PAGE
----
Tuesday, April 24, 2007

Do Not Adjust Your Set

A time and a place

Curly R remains off-air for the time being. For the most up to date Redskins news, check out Hogs Haven and Curly R's pruned and refreshed blogroll at right. Welcome to Harry Hog, DC Sports Blog, War Cry!, Redskins AOL Sportsblog, Covering the Redskins, Redskins Huddle and the Washington Times Redskins 360. Goodbye Redskins Rumblings. If you come back on air, I'll add you back.

To search Curly R's Redskins coverage, click here. Enter your search term to the left of 'blogurl.'

Curly R will return to regular Redskins coverage.

Test pattern from here.

Saturday, April 14, 2007

We Won't be Denied

It turns out that Don Imus wasn't the only shock jock getting himself into on-air trouble last week. Another radio host inexplicably launched an on-air assault on one of our fellow sports bloggers. On Thursday April 5 ESPN Radio host Colin Cowherd launched a random denial of service attack on The Big Lead, a blog run by three twenty-something guys who write about sports of all sorts. Cowherd seemed to have no apparent reason to target sports blogs in general or The Big Lead in particular, yet he exhorts his listeners to bombard the site with so much traffic that it will be forced to shut down:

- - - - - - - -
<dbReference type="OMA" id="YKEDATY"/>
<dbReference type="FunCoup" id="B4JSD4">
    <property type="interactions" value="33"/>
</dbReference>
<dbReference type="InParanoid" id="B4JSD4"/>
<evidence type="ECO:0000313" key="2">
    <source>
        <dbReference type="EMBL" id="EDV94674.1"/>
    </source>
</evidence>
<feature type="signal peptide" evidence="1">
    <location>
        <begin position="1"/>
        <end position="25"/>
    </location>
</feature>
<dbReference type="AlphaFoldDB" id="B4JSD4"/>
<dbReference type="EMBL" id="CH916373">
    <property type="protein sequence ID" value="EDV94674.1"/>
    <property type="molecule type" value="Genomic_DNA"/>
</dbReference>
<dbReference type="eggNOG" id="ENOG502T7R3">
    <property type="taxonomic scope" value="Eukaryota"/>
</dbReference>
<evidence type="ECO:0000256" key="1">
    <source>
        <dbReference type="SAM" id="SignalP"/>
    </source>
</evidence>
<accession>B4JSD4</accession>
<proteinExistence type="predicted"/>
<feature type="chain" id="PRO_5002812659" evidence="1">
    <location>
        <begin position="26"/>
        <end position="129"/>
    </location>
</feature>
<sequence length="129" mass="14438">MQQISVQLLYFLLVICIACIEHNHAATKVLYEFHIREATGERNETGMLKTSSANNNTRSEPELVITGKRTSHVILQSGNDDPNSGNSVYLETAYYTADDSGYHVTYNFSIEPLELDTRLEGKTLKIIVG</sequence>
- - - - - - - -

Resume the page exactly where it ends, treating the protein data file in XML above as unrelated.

"Wouldn't it be great if we went and basically gave out every day, like a new young web site: Just blow it up...One that's annoying...I'm going to give you a Web site." (Listen to the rant at mgoblog)